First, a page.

Iowa teen sentenced to life in prison for killing teacher over bad grade

Jeremy Goodale (left) talks with his defence co-counsel Nicole Jensen during his sentence hearing at the Jefferson County Courthouse in Fairfield, Iowa, on Wednesday, Nov. 15, 2023. Jim Slosiarek/The Gazette/Pool Photo via AP

An Iowa teen has been sentenced to life in prison with the possibility of parole after 25 years for beating his high school Spanish teacher to death with the help of a fellow classmate.

Jeremy Goodale, 18, was sentenced Wednesday for his part in killing Nohema Graber, a 66-year-old teacher at Fairfield High School. He carried out the murder with his friend Willard Miller when both students were just 16 years old. Both were charged as adults and pleaded guilty to first-degree murder earlier this year.

Prosecutors showed evidence at trial that Goodale and Miller sought to kill their high school teacher because of a bad grade she had given Miller. Goodale testified that they planned the killing for about two weeks after Miller recruited him to help.

In July, Miller was sentenced to life in prison with the possibility of parole after 35 years in prison.

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Willard Miller makes a statement during his sentence hearing at the Jefferson County Courthouse in Fairfield, Iowa, on Thursday, July 6, 2023. Jim Slosiarek/The Gazette via AP, Pool

Before being sentenced, Goodale apologized to the teacher’s family, the community and his own family.

“I’m sorry, truly sorry. What I’ve taken can never be replaced,” Goodale said, at times through sobs. “Every day I wish I could go back and stop myself, prevent this loss and this pain that I’ve caused everyone.”

Graber’s body was found in November 2021 in a park in the small town of Fairfield, located about 80 miles south of Cedar Rapids. She was discovered hidden under a tarp, a wheelbarrow and railroad ties. She had been beaten to death with a baseball bat.

Investigators found that Miller had met with Graber the day before at Fairfield High School to discuss his poor grade in her class. Afterwards, Graber drove her van to a park where she was known to take daily walks after school, authorities say.

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Witnesses saw her van leaving the park less than an hour later with two males in the front seat.

Goodale and Miller were initially detained by police after a witness came forward with screenshots of a Snapchat conversation in which Goodale allegedly implicated himself and Miller in the killing.

In a police interview, Miller described the frustrations he had with the way their teacher taught Spanish and over how his grade in her class was lowering his GPA.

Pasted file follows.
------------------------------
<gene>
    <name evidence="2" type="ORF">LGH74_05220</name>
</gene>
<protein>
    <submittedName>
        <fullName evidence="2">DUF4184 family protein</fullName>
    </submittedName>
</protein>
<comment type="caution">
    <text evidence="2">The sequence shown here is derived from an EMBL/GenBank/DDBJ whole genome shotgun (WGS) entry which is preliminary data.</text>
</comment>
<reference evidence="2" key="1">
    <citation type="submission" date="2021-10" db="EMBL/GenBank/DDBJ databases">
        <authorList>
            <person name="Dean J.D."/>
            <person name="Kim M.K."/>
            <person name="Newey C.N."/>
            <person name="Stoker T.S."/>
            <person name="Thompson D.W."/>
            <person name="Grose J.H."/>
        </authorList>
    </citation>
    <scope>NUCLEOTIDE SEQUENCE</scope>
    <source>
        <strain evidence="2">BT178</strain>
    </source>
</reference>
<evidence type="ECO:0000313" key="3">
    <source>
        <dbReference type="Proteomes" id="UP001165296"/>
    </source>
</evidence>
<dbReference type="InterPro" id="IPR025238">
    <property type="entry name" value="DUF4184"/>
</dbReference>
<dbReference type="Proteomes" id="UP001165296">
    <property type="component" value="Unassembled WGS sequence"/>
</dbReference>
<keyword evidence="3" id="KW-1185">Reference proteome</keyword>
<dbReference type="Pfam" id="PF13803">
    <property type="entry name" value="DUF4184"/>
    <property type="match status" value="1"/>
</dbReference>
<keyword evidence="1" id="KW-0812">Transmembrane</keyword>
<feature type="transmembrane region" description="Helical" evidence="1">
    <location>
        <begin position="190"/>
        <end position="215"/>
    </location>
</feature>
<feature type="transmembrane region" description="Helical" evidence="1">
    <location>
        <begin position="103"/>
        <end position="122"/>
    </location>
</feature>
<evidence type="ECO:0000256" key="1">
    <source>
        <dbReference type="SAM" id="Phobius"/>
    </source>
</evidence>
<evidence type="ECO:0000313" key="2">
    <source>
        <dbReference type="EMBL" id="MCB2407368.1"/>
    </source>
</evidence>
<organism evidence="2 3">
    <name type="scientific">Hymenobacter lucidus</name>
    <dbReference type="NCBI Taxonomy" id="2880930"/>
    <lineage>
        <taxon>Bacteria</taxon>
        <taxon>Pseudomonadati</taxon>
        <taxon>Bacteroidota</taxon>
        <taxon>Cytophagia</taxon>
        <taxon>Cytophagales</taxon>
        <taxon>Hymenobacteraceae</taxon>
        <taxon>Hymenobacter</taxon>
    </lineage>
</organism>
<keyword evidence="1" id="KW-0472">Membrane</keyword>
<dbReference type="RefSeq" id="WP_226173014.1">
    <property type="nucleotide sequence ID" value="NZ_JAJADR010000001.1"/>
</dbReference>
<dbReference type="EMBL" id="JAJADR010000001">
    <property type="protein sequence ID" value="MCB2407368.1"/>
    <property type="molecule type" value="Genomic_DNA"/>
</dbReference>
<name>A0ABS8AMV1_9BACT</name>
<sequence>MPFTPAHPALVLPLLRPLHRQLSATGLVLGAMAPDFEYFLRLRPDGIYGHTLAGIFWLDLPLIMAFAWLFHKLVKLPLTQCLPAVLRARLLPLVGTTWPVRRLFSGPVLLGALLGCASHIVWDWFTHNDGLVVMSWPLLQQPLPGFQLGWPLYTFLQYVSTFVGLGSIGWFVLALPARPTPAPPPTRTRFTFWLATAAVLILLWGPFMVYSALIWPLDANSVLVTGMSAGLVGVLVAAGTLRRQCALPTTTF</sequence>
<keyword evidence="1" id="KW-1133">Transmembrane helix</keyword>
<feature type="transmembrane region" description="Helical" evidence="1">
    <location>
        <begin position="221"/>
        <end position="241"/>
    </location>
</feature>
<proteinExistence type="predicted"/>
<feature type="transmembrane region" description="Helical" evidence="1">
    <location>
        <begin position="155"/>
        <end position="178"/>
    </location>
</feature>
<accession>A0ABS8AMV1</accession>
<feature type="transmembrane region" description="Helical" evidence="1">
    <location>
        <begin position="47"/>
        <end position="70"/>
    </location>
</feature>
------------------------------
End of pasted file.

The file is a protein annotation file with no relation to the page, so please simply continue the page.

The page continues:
“The poor grade is believed to be the motive behind the murder of Graber which directly connects Miller,” court documents filed by Jefferson County Attorney Chauncey Moulding and Assistant Iowa Attorney General Scott Brown said.

When Goodale entered his guilty plea he told the courts that he met Miller in the park that day with the understanding that Miller intended to kill Graber. Miller had “brought a bat among other supplies to go through with the murder,” he said.

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“After he had struck Nohema Graber, he then moved her off of the trail where I then struck her and she died as a result,” Goodale said. “Afterwards, we removed any evidence that we could.”

At his sentencing hearing, Judge Shawn Showers said it was clear Goodale was remorseful, but noted that the teen is a smart person who could easily have stopped the killing from being carried out.

Graber was born in Xalapa, Mexico. After graduating from high school, she worked as a flight attendant and later earned her licence as a commercial airline pilot. Following her marriage, she moved to Fairfield in 1992 and later got a teaching certificate. She had worked at Fairfield High School since 2012.

Graber’s husband, Paul, died of cancer after her death. The couple had three children.

Speaking before Goodale was sentenced, 10 members of Graber’s family gave victim impact statements or had statements read by a court official. During those statements, Goodale appeared to struggle to maintain his composure and hold back tears.

Tom Graber, the brother of the victim’s husband Paul, said the killing devastated their family and hastened his brother’s death. He said Goodale sounded and looked remorseful in his court statement, but he questioned the authenticity of those statements.

“I must say your actions to me undercut that,” Tom Graber said. “You’re now an adult. You’re over the age of 18, and yet you have your counsel to represent you … arguing on your behalf to escape punishment for this horrific crime. That doesn’t sound like remorse to me.”

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— With files from The Associated Press

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